Even with the barn-yard manure some
chemical fertilizers should be used.
But at this time let the latter be the
minor and not ' the major portion of
the fertilizers used.
Fertilizer prices may not be out of
proportion to other prices next spring,
yet if in keeping with other prices
they will be high enough. Therefore,
this word of warning is not out of
place now. Being thus forewarned
farmers should be forearmed.
Just Fifty Years Ago.
I have wander'd far away. -Mase,
From the spot where we were born,
1 scarcely know the place now,
It looks so old and lone.
I never see the fields now,
Or brooks and meadows low,
Where we in youth together played
Just fifty years ago.
My thoughts arewand'ring back Mase,
To days forever gone,
To homes that were to us so dear,
But Oh, I fear, we ne'er can be
So happy here below,
As was our sunny child-hood free
Just fifty years ago.
My thoughts are wandering back,
To the beech tree o'er the spring,
That near our early school house stood,
And near to it our swing,
Oh yes, and to the old fiat rock,
With corners round and low,
Where many joyous hour we spent
Just fifty years ago.
I wandered to the old'spot, Mase,
Last summer-time, you know,
The church and school house stands
The rock and beech tree too,
The friends are gone we used to meet,
The shady oaks lie low,
Where we in buoyant hopes once
Just fifty years ago.
I went into the grave-yard, Mase,
The walls are tumbling down,
On graves o'er which we both have
High grass and weeds have grown,
New stones are standing high and
Near those we use to know,
And on them written names we loved
Just fifty years ago.
Oh sad my heart, while thinking,
Of hopes and friends of yore,
They're sleeping death's cold, silent
We ne'er can see them more,
But in Heaven's holy, peaceful home,
We death no more can know
But live and praise ?.with those we
Just fifty years ago.
[Dedicated to MASE, my school-mate,
and sweet heart when a bare-foot
b?y-1 -J. RUSSELL WRIGHT.
Seneca, S. C.
See "The Hunted Woman" in five
parts at the Movies, Oct. 12th, for
Mary Washington Shoes are the
kind you should buy for your wife
and daughter as there is none better
try a pair.
We carry a large stook of Men's
and Boys' Suits and Ovetcoats in
any color and style. You want to
give us a trial before you buy.
FOR SALE: One five-room house and
lot in the town of Edgefield. Apoly to
W. M. HARLI?G.
Sale of Personal Prop
On Tuesday October 23, at ll o'clock,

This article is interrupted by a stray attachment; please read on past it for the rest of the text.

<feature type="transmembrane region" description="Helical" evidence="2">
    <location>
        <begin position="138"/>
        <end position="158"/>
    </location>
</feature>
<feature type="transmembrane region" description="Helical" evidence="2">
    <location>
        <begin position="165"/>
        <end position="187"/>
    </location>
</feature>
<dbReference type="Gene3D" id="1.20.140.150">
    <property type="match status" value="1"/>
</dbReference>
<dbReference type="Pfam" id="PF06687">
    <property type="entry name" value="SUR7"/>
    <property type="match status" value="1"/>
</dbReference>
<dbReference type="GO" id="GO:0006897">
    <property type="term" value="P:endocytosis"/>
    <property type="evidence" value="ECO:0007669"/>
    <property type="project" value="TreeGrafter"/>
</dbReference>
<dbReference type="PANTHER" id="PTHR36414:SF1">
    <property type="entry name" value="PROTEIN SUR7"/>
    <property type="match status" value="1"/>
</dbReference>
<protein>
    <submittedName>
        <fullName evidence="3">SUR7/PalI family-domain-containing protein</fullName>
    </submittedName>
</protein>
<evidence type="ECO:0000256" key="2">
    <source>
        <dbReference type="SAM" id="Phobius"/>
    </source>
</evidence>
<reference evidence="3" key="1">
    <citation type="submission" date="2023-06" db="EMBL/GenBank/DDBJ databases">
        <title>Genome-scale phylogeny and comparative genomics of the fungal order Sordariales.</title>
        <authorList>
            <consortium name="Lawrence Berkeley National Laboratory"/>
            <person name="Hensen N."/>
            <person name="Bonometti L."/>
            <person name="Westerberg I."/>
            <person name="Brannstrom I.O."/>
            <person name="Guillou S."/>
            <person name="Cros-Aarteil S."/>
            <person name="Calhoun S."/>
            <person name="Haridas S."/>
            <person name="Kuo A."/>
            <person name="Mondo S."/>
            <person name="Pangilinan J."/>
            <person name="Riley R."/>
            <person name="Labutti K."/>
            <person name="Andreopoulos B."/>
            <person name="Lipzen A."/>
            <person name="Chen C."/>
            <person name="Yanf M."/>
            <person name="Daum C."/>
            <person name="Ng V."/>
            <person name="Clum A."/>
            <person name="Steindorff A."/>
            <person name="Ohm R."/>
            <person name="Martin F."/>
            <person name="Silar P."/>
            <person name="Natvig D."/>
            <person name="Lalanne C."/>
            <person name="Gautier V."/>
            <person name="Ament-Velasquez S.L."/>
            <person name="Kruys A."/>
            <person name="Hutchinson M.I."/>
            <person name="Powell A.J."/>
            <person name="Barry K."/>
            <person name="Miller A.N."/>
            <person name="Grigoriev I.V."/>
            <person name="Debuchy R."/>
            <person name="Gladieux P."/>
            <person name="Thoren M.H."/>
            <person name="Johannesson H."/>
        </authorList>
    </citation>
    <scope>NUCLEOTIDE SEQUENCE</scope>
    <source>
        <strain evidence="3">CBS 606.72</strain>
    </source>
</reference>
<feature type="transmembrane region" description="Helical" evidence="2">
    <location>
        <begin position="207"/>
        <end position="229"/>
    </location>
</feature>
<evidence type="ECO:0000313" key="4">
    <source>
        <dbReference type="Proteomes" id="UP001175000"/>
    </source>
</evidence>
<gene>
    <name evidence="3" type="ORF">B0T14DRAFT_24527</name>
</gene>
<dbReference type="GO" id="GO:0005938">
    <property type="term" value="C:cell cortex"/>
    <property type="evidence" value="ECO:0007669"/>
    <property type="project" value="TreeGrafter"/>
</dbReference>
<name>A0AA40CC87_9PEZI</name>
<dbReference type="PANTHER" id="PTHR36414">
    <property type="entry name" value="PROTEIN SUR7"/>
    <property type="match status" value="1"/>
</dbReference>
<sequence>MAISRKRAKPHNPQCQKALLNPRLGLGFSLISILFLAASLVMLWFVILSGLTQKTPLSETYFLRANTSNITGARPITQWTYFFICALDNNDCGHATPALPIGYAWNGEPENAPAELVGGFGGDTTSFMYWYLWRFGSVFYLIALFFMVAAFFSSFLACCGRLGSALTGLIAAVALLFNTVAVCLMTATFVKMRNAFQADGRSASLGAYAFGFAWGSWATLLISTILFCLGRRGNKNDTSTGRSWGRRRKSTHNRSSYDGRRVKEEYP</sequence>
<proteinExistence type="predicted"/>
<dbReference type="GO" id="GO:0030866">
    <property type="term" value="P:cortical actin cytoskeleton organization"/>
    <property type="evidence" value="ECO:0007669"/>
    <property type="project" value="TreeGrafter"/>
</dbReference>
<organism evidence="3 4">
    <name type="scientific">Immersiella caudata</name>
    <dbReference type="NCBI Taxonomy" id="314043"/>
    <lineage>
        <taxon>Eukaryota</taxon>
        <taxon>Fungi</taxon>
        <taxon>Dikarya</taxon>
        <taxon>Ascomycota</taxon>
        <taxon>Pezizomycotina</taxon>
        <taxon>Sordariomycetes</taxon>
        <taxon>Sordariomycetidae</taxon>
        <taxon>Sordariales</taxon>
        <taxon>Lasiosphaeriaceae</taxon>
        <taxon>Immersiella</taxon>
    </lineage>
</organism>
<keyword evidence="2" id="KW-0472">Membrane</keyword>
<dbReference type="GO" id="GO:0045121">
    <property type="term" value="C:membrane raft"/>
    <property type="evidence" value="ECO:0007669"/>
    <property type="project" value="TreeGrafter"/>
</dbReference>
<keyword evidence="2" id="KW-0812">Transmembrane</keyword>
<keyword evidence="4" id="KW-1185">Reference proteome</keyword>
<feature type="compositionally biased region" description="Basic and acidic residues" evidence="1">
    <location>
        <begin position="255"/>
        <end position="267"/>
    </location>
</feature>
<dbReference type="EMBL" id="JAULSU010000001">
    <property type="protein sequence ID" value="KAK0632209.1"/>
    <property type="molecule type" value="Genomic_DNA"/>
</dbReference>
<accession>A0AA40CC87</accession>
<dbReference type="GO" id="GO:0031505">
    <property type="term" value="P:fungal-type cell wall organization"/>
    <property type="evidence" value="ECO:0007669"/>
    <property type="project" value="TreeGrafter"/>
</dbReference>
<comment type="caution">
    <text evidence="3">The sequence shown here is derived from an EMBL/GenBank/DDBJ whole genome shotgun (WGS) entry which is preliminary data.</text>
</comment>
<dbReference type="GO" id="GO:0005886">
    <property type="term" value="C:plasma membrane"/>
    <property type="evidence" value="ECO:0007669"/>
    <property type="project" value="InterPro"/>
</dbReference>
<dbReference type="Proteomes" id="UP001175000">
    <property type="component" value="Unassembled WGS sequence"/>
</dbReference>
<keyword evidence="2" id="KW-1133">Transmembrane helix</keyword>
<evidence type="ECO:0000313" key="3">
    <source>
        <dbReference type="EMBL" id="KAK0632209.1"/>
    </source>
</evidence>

I will sell at my home four miles of
Edgefield, one mule, one horse, one
mare and colt, buggy, surrey, and all
farm implements. Mr. P. C. Stevens
will Bell the above at auction for me.
MRS. E. P. ARTHUR.
Don't Leave Coin
Out In The Wet
Farmer Says He'd Just As
Soon Leave Horse And
Buggy Out All Winter As
To Leave His Land Out
It's Like Washing Away
Good Money. j
A well-known Alabama farmer said
this: "I'd as soon leave my horse
and buggy out in the rain all winter
as to leave my land out to wash
away and lose all that richness I've
worked to put in. it." He's everlast
ingly right. Put a cover crop on your
land. Don't throw away gold dollars
just because they happen to be in
the shape of nitrates and humus. You
can coin 'em into "regular money'
What this farmer said is nothing
more nor less than good, hard com
mon sense, and it's right in line with
the Jobson System which he was
discussing at the time.
This method and Mr. Jobson's re
markable plow are causing more
talk and more enthusiasm in this
country right now than anything
that's been written about for 40
years; for everybody knows its not
only bringing to our farms bigger
crops or. less labor but it's also going
to be the salvation of our land.
For this reason a number of lead- I
ing dealers are actively at work in- I
troducing the plow and the Jobson
System in this county.
These dealers, who will be glad to
give all interested customers who call
for it a copy of the Jobson paper,
"Common Sense Farming," are as
W. L. Dunovant, Edenfield; V.
E. Edwards & Bros., Johnston;
Trenton Fertilizer Co., Trenton;
Middleton & Rich, Meriwether; J.
W..Blackneil & Son, Plum Branch;
T. Garrett Talbert, Parksville
For the county of Spartanburg.
alone, there are actually 21 Johnson
agencies, and it is understood that
there are many other firms in Edge
field countv who have applied, and
will no doubt be enrolled.
First Increment of Colored Men.
The local board sent 53 colored
men to Camp Jackson last Friday.
They assembled in the court house
at 10 o'clock After a roll calla short
prastical talk was made by Rev.
William Peterson, in which he gave
the men some wise counsel. The
men were then allowed to attend a
reception given by the colored people
at the colored Methodist church.
At 10:30 they again assembled at
the court house and marched to the
depot in charge of Willie Barnes.
A large number of colored people
gathered at the depot to see the men
depart. While waiting for the hour